You’ll get advice on what we might find when we get the results of that test before we even order it. Because mutations in MECP2 can result in illnesses other than Rett syndrome, the symptoms of a loss of hand usage, loss of speech, gait problems, and repetitive hand movements are required for a diagnosis.

As a result of greater familiarity with Rett syndrome symptoms in females, they are typically diagnosed earlier than their male counterparts. The average age of diagnosis for girls is under 3 years old, whereas for boys, it’s over 3 years old. I’m getting started on a study to see if I can get an answer for young men. The most typical complaint I hear from families I’ve met at conferences is that their child wasn’t diagnosed until they were 5 or older, or even later.

The fact that their child is male has led some doctors to rule out Rett syndrome as a diagnosis. Henry’s case has unfortunately proven that it can also affect males. Is there a cure for Rett Syndrome? Lifespan in people with Rett syndrome varies greatly depending on the severity of the disorder.

Some people will make it to their middle years or beyond. When compared to men, women have a longer median life expectancy. It’s possible that girls with Rett syndrome will live a full lifespan, but they’ll need constant care their whole lives. Boys rarely make it past the age of two. Henry stood out as an outlier. Help for those with Rett SyndromeRett syndrome is currently untreatable.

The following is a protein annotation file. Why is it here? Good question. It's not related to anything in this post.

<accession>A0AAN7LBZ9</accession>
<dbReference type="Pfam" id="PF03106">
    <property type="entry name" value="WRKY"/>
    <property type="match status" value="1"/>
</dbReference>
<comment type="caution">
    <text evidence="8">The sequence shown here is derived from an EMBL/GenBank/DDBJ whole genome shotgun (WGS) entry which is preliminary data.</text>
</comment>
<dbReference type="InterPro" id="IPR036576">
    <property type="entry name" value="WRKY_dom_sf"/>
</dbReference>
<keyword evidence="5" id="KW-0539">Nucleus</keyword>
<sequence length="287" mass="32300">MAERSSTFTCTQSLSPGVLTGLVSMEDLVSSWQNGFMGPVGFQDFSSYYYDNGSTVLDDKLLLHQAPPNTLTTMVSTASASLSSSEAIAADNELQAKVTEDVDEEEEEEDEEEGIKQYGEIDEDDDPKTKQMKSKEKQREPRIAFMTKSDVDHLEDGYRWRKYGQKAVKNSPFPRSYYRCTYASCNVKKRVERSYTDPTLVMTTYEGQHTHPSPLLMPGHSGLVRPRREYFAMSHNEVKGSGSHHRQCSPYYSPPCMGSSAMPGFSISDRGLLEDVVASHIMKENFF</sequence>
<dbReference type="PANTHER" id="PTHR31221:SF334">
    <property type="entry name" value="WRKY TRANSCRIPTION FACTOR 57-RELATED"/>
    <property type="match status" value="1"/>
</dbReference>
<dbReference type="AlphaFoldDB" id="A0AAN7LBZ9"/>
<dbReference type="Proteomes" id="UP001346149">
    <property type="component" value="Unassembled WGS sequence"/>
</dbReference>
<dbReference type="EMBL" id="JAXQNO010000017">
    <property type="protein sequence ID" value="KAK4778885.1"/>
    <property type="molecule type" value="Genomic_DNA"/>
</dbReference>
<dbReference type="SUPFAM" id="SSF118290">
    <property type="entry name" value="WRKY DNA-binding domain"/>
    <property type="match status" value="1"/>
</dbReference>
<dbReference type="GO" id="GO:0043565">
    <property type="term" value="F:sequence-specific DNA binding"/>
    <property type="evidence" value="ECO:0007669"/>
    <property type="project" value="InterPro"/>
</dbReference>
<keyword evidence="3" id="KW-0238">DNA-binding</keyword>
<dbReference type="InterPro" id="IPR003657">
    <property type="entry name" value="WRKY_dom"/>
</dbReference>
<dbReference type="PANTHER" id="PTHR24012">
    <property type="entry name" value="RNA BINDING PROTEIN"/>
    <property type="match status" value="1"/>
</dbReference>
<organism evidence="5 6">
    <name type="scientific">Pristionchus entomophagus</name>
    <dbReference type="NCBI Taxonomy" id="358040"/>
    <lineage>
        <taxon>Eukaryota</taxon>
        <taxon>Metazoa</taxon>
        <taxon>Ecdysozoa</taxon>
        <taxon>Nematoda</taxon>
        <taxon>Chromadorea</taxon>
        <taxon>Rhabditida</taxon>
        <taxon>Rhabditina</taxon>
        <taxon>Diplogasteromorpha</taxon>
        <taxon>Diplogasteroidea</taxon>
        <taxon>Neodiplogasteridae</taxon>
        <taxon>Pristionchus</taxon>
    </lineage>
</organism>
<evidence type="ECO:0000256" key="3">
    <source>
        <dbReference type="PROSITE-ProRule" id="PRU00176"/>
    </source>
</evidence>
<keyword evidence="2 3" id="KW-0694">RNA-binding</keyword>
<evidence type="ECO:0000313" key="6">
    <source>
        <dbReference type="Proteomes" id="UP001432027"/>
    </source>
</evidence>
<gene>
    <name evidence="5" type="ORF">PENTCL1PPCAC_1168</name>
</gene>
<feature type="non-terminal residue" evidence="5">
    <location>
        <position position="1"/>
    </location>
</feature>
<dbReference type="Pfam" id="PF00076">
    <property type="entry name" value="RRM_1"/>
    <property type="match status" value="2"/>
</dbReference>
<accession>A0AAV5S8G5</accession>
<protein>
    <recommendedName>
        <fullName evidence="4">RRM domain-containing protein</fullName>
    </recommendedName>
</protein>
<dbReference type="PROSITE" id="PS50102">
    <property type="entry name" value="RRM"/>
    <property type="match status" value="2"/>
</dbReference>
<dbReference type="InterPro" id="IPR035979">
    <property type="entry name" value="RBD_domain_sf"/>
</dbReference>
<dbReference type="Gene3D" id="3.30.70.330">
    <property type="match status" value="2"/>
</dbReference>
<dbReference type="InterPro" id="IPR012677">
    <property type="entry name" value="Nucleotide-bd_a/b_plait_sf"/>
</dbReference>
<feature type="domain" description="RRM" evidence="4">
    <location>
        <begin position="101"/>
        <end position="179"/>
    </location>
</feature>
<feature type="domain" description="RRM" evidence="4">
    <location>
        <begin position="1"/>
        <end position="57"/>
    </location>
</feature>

Therefore treatment focuses on easing the symptoms rather than eliminating them. Children may benefit from, among other things, speech and physical therapy, as well as nutritional supplements. Scientists are continually probing for novel therapies. One is under development. However, there is currently no authorized or specialized therapy for Rett syndrome.

The term for this is Trofinetide. A Phase 3 clinical trial has just concluded, and we anticipate receiving FDA approval for widespread usage sometime around 2023. All the symptoms of Rett syndrome were evaluated in the clinical trials, and the results show that the medicine is effective in reducing or eliminating them. 6 In other words, it’s not a home run, but it does get us somewhere.